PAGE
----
Yes they may not get OT pay, but they sure make alot more and have more leave credits earned.
NHC staff housing also shouldn’t be the only ones allocated to newer staff housing.
Adam, some Iqaluit residence wrote emails to you and you choose to ignore… Its time you really dig into NHC, HR statistics in Iqaluit . Which Dept has a huge turn over? Why? What are the complaints? What page range has staff housing, which Dept? Race? GN SH should start charging rent base on household income especially those in ADM, DM positions.!!
I think applying an income tax based on staff housing rent is misplaced. The rent is the rent. What next, charge the secretary less for chicken?
The rent can be lower, just the GN thinks it makes sense to pay for private buildings owned by NCC and Northview ten times over though commercial leases instead of building them itself. They do so because the politicians who made this policy benefit from their interests in these companies.
Are these staff housing subsidies considered benefits and get taxed on?
There is apparently no reason why they are not. It seems CRA turns a blind-eye. If you get taxed for free or cheap parking provided by an employer in Vancouver, you should be taxed. The problem is there is no real market rate for these units, market rate is what is defined by the government since they lease 99% of all buildings.
You could free up a lot of units by allowing loyal and professional staff to work remotely.
Here is an interesting discussion waiting to happen… I’m not sure what I think of it, but this does strike me as ground worth exploring, especially given the connection to housing you’ve made.
Are there jobs within the GN ecosystem that could be done, and done well, remotely?
How many are there?
This would be a contentious debate I think, a lot of people would not accept the idea of such high pay making its way into homes outside the territory, instead of ones here. It’s not hard to see their point. But then, would the same arrangement also apply to all Nunavummiut, both Inuit and non-inuit? if not, why not?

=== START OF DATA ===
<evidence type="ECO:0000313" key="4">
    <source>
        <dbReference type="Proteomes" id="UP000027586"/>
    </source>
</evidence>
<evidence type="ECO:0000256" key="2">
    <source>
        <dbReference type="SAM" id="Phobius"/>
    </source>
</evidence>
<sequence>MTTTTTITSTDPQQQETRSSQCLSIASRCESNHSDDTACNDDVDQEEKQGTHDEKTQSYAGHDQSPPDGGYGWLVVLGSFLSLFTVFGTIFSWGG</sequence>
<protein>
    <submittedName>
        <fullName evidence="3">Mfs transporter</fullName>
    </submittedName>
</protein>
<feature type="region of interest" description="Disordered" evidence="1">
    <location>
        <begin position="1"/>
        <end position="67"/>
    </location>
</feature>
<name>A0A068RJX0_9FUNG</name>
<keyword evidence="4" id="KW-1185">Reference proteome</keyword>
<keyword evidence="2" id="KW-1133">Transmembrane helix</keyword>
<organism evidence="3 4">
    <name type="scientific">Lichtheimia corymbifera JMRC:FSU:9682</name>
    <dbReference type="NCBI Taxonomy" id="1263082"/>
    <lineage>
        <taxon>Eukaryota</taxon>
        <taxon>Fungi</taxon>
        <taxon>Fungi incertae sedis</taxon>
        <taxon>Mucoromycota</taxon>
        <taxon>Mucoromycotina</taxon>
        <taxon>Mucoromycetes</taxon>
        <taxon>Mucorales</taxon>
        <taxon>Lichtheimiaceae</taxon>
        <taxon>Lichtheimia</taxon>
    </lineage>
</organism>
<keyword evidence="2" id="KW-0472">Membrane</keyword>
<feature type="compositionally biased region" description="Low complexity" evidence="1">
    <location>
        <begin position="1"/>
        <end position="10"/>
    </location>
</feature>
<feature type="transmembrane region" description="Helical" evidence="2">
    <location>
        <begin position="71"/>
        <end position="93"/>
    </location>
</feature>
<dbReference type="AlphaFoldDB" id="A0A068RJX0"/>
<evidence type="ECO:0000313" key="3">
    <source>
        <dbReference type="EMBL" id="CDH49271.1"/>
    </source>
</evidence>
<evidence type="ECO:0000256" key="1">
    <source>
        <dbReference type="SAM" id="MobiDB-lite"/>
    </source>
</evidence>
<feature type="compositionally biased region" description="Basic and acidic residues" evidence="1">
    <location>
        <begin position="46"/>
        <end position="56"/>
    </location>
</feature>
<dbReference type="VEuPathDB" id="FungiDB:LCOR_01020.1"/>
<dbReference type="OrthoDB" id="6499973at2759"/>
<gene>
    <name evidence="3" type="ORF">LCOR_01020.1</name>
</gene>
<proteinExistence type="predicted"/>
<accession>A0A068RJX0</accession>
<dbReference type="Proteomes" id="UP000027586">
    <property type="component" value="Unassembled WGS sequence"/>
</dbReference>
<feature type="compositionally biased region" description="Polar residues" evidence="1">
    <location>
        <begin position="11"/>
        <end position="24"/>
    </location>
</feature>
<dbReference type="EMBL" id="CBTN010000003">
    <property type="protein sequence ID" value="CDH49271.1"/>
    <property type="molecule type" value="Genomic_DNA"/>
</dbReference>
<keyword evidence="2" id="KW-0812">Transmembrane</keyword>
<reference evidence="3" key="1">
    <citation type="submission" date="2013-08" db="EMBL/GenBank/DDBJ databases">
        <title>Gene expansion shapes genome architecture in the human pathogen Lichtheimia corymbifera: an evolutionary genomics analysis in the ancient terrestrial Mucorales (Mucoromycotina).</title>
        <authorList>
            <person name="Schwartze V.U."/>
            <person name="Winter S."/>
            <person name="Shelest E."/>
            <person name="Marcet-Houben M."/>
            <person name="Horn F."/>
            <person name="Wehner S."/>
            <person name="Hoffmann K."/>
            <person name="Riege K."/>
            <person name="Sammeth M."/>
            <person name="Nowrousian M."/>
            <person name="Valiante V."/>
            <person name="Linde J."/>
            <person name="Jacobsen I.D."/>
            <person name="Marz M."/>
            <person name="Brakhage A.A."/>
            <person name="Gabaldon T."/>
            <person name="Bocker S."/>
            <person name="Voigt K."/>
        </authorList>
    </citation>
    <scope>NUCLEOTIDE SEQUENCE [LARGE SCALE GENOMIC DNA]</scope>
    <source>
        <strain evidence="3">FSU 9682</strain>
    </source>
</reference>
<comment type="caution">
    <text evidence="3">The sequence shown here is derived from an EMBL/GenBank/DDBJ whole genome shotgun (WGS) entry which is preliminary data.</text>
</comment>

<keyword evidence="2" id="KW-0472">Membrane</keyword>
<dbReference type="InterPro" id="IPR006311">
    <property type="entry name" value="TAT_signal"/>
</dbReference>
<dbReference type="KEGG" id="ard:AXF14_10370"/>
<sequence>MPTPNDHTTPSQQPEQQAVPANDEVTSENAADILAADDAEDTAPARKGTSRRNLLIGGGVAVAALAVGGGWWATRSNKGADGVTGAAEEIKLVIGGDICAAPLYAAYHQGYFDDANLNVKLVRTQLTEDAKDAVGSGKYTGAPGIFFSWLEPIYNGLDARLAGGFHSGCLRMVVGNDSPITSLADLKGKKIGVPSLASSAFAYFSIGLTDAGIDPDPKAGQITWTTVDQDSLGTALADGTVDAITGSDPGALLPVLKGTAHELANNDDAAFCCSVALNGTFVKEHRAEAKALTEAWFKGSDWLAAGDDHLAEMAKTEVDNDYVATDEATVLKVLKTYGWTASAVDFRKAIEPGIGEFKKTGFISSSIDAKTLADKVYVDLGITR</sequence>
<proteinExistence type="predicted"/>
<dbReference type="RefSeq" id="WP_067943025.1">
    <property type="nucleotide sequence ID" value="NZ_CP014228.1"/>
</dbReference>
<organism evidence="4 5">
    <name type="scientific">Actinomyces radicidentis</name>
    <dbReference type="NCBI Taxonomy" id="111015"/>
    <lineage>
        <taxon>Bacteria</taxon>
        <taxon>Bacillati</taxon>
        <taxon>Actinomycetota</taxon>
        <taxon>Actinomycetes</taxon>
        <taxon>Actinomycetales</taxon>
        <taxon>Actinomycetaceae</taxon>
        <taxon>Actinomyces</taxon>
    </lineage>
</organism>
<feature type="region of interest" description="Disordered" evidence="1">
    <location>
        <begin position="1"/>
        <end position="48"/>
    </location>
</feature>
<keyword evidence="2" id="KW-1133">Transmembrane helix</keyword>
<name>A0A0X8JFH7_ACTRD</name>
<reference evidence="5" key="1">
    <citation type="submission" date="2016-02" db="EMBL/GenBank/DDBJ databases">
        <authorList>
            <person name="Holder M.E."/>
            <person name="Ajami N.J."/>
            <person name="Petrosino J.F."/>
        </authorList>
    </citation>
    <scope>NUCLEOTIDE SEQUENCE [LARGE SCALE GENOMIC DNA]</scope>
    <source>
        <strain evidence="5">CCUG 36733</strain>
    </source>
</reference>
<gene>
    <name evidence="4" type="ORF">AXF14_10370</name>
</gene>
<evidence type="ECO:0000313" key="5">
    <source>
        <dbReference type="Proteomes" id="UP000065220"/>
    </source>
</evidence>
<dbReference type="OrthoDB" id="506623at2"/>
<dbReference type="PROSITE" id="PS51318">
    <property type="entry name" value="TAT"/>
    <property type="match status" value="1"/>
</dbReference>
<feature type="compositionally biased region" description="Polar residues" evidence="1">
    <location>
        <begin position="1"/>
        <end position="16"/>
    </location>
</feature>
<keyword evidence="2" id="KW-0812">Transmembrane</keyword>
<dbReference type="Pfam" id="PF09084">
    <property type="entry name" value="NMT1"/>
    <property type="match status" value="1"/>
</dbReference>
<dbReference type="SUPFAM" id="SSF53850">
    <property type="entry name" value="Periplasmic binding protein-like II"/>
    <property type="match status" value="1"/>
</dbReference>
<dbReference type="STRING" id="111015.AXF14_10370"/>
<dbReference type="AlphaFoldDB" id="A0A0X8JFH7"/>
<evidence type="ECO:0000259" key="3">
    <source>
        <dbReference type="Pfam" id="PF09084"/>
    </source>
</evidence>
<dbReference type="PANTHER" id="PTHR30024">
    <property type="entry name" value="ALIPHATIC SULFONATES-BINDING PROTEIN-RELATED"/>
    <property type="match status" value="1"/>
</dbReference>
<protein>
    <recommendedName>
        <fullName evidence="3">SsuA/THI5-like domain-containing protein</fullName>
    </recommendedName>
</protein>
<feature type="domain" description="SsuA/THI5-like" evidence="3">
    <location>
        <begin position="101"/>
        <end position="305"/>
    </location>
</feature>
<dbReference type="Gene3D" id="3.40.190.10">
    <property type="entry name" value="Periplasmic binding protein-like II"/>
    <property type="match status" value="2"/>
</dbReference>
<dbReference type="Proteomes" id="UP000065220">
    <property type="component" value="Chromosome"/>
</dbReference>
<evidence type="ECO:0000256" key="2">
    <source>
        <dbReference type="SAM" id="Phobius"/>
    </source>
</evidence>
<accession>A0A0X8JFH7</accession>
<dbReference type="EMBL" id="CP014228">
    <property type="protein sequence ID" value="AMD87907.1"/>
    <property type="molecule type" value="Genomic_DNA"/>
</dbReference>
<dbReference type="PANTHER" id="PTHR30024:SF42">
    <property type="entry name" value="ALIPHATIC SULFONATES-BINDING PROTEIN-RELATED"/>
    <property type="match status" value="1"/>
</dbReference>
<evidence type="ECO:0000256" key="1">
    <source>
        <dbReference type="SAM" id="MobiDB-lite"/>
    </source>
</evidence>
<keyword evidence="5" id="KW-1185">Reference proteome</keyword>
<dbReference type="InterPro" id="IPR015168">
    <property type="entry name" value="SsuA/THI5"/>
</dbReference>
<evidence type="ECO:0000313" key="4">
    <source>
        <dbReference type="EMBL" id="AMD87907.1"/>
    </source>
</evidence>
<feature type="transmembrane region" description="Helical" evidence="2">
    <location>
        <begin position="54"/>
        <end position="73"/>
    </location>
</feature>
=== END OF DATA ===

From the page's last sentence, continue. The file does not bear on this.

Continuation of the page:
I hope we hear more of this.
There are a few jobs where this could be done or, where it is effectively already being done. The irony is that the GN pays consultants multiples more than equivalent employees, and they work from the south. Some of these people literally have @gov.nu.ca emails and appear to be employees (CGS). GN Departments will not entertain the discussion because a) many employees are not fit for remote work and would be jealous and upset and b) the prevailing incorrect political opinion is that this will take aware Inuit jobs. I say that they could hire a ton of Inuit in Ottawa (largest Inuit population in the south) or across the North very easily, driving up their land claim obligations. The government also saves: no northern allowance, no relocation. It gains retention, which is sorely lacking at the GN.
If the pandemic did not force this I don’t think it will happen. MLAs are too short-sighted. I will be leaving GN and working as a consultant doing the same job for x3 the wage, as many others already do. I would just as easily stay on staff if I could work from the south since I’d trade the wage for the security/pension.
I remember Jim Bell writing the odd editorial on the request of someone in the comments section, if the topic was worth writing about of course. I wonder if Corey would do the same? What do you say, Mr. Editor? Seems like a topic worth digging in to.
GN should open office for non-essential worker’s in places where housing IS NOT A CRISES! Put Kitikmot office in Edmanton put Kewadin Office down in in Winnapeg and also Baffin Office in Ottawa. Most these GN worker’s dream to do their work out-side Nunavut. Keep worker’s in Nunavut for essential jobs like nurse/socialworker/Teacher then make every else work douth south. Can even turn in these GN office buildings into housings for inuits and even homelist shelters, can turn GN housing into housing for inuits, WAKE UP PEOPLE this is an easy problem to fix BUT these ministers are keep doing it wrong
Dumb idea. If you were to work remotely from the south you would be expected to do so from your place of residence. The GN will NEVER set up remote offices for southern workers and why should they?
One example. My office is functioning on 3/11 PYs for years now and stays afloat through several dozen southern consultants. The consultants earn 3-4 times what GN staff earn per hour. Many consultants are former staff. Retention is impossible. Recruitment is expensive and time-consuming. The reason why is because the model in place since 1999 has failed, and will continue to fail. It is a fact that living in the North is just not attractive to most professionals.
To function, many positions could be done from the south. Right now a large portion of health care is delivered via video link. If that can be done, I can see almost every office job that involves minimal oversight as being done remote. There is no need for southern offices in 2022. I work pretty much autonomously and my only interaction with management is to have my leave approved.
The only part of the GN’s operations where this might make sense is IT but then why not just contract that whole function out to a Southern Supplier and save even more money while we are at it?